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Audio Stop 470

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A young woman with pale skin sits at a table in a darkened room. Long chestnut hair drapes over her shoulder and her deep, cream-colored, long-sleeved garment is open at her neck. She rests her chin in her right hand, farther from us, as her left reaches for a skull placed on a thick book on the table in front of her. The scene is illuminated by a single candle mostly out of sight behind the skull. Shown in profile, she looks into a small mirror next to the skull, which reflects that object and the book.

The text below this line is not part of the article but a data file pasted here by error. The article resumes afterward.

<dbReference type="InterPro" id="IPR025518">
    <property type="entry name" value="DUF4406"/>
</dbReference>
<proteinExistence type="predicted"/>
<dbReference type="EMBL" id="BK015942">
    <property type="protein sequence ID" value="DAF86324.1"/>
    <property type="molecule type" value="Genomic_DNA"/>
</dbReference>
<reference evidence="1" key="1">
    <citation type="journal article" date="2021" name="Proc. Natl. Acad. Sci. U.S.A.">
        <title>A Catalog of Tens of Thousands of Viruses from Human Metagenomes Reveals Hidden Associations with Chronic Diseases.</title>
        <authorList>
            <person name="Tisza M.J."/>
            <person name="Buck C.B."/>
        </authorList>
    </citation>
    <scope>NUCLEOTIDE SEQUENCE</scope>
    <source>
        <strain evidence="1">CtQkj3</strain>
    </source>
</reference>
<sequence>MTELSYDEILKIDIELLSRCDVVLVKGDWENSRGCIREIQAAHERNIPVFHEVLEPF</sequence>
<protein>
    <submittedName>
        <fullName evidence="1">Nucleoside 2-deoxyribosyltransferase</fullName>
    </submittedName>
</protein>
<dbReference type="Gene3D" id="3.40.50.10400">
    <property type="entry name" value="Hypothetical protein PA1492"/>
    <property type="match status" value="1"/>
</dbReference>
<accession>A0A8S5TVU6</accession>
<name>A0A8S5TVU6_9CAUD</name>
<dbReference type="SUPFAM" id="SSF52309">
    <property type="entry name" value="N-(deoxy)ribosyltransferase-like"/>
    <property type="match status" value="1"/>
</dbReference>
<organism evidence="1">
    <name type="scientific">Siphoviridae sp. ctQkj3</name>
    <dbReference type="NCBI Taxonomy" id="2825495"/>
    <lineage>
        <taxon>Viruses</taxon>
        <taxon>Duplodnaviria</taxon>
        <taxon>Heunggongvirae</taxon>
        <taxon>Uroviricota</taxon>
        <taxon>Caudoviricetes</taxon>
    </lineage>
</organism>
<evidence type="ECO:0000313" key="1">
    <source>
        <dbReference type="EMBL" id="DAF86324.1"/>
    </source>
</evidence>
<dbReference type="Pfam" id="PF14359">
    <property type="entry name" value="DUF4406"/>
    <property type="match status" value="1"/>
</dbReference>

Georges de La Tour

The Repentant Magdalen, c. 1635/1640

West Building, Main Floor - Gallery 37

According to the tenets of 17th-century Catholicism, Mary Magdalene was an example of the repentant sinner. She became one of Jesus’s most devoted followers, and he absolved her of her former sins. Here, Mary is shown in profile seated at a table. A candle is the source of light in the composition, but the light also carries a spiritual meaning as it casts a golden glow on the saint’s face and the objects assembled on the table. The candlelight silhouettes Mary’s left hand, which rests on a skull that is placed on a book, which is then reflected in a mirror. The skull and mirror are emblems of vanitas, implying the transience of life.

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